(CN) - A 75-year-old divorce lawyer can't be held in contempt for failing to pay $10,000 in discovery sanctions, a California appeals court ruled, because the lower court failed to follow the correct contempt procedures. "What happened here did not measure up to that law, not by a long shot," Justice James Richman wrote.
Attorney Henry James Koehler, who failed to return confidential documents in a divorce case and then refused to pay $10,000 in sanctions, was not afforded due process, the 1st District Court of Appeal ruled.
Koehler was twice sent to jail for violating the protective order requesting the return of the documents, serving two five-day sentences, but he still refused to pay the sanctions.
He then petitioned for a writ of habeas corpus.
The appeals court ruled that the superior court failed to follow contempt law and proceedings. The lower court made numerous errors in Koehler's third contempt hearing, the appeals court ruled, including failing to file an affidavit, personally serve a contempt citation or issue a valid order of indirect contempt, and denying Koehler's claim for triple jeopardy, determining that each day he didn't pay the $10,000 fine was a new contempt.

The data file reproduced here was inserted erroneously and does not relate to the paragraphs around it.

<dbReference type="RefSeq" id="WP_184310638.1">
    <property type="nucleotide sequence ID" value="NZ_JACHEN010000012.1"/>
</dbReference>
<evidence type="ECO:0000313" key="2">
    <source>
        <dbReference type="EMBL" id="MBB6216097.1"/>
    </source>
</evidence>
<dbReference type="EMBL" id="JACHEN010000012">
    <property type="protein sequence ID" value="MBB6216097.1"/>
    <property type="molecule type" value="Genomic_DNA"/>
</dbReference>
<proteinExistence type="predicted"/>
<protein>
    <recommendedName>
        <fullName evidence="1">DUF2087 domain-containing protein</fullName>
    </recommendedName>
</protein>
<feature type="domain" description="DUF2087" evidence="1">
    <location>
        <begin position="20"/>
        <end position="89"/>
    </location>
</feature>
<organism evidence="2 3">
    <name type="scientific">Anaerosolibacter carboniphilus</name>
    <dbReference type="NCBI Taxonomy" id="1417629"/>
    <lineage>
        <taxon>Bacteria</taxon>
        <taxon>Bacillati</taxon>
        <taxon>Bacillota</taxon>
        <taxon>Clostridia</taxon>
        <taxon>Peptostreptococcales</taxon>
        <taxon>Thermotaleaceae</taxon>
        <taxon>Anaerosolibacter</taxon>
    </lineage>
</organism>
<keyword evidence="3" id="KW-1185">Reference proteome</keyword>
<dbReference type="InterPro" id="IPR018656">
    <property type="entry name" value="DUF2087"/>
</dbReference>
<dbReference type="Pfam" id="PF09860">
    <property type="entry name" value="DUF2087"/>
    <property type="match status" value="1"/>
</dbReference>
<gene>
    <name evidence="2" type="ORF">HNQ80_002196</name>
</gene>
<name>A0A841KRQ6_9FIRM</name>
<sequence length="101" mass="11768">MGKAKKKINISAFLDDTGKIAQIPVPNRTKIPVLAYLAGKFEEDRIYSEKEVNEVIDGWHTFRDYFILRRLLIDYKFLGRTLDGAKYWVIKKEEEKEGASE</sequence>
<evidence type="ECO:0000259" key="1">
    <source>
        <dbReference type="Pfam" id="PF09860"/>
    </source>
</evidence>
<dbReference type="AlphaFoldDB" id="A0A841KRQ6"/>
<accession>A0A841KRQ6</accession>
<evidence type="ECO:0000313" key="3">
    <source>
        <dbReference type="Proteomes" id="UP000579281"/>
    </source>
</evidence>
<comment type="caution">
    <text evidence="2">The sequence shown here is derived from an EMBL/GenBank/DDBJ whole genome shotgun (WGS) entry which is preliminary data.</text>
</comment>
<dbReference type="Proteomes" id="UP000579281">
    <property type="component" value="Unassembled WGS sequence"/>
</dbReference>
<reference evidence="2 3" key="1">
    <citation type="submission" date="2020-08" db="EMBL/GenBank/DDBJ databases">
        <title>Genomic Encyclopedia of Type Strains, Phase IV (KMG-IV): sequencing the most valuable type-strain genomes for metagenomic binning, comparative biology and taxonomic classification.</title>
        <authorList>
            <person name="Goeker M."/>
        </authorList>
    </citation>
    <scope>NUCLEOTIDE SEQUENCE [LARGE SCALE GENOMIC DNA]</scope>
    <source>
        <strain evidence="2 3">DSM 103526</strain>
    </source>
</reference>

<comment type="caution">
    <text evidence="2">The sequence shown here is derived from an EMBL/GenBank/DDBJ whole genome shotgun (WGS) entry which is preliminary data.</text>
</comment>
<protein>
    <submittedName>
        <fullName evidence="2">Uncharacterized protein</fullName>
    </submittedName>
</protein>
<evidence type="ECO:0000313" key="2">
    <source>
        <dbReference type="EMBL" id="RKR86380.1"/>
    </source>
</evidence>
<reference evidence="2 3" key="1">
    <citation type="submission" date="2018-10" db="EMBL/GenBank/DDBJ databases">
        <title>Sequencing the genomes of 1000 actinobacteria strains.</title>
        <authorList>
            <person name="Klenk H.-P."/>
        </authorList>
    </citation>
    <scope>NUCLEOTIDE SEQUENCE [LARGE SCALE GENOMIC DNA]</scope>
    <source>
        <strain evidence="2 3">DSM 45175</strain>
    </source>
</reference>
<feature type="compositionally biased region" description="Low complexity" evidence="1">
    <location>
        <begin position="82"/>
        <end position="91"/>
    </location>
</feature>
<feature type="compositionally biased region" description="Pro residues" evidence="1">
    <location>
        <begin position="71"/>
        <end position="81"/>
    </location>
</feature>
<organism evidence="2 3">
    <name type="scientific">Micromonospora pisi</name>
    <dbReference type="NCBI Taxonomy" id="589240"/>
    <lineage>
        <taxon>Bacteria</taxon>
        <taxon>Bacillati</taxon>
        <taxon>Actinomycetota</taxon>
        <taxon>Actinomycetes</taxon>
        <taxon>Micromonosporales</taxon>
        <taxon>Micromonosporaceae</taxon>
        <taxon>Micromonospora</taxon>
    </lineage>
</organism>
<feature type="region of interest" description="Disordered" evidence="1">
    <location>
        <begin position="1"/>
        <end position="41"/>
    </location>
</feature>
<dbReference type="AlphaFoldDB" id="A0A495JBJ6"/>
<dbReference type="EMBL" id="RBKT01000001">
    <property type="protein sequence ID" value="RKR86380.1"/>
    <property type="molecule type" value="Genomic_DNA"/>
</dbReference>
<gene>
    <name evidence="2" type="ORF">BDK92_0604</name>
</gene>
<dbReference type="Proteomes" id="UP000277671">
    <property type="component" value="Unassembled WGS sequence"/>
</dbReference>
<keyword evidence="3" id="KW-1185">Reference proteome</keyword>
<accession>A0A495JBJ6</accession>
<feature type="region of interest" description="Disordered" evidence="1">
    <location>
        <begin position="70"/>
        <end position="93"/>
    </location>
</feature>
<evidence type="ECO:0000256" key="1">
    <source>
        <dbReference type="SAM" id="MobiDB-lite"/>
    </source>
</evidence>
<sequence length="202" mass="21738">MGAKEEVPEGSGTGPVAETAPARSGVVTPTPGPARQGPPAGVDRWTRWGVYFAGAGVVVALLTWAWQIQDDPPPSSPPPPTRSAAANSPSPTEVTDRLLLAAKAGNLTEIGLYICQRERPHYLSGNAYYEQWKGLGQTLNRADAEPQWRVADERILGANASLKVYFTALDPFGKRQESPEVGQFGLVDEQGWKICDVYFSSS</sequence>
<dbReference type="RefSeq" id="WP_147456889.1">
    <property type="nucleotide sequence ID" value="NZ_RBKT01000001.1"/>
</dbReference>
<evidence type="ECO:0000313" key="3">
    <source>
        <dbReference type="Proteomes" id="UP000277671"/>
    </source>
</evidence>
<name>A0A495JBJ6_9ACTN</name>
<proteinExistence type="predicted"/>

The superior court should have carefully read contempt law before sending Koehler to jail, Richman wrote.
Also, the third parties who initiated the contempt proceedings failed to meet their burden of showing that Koehler lacked the ability to pay the sanctions. Koehler was appointed a court attorney after he claimed he was sick and received "very, very little" income from his legal practice.
"One of the many inexplicable aspects of this case is how a person deemed sufficiently impecunious to be entitled to appointed counsel can be held in contempt and incarcerated for failure to pay a $10,000 fine," Richman wrote. In granting Koehler's habeas petition, the court annulled the contempt order, "bringing an end to a most unfortunate chapter in this family law saga."
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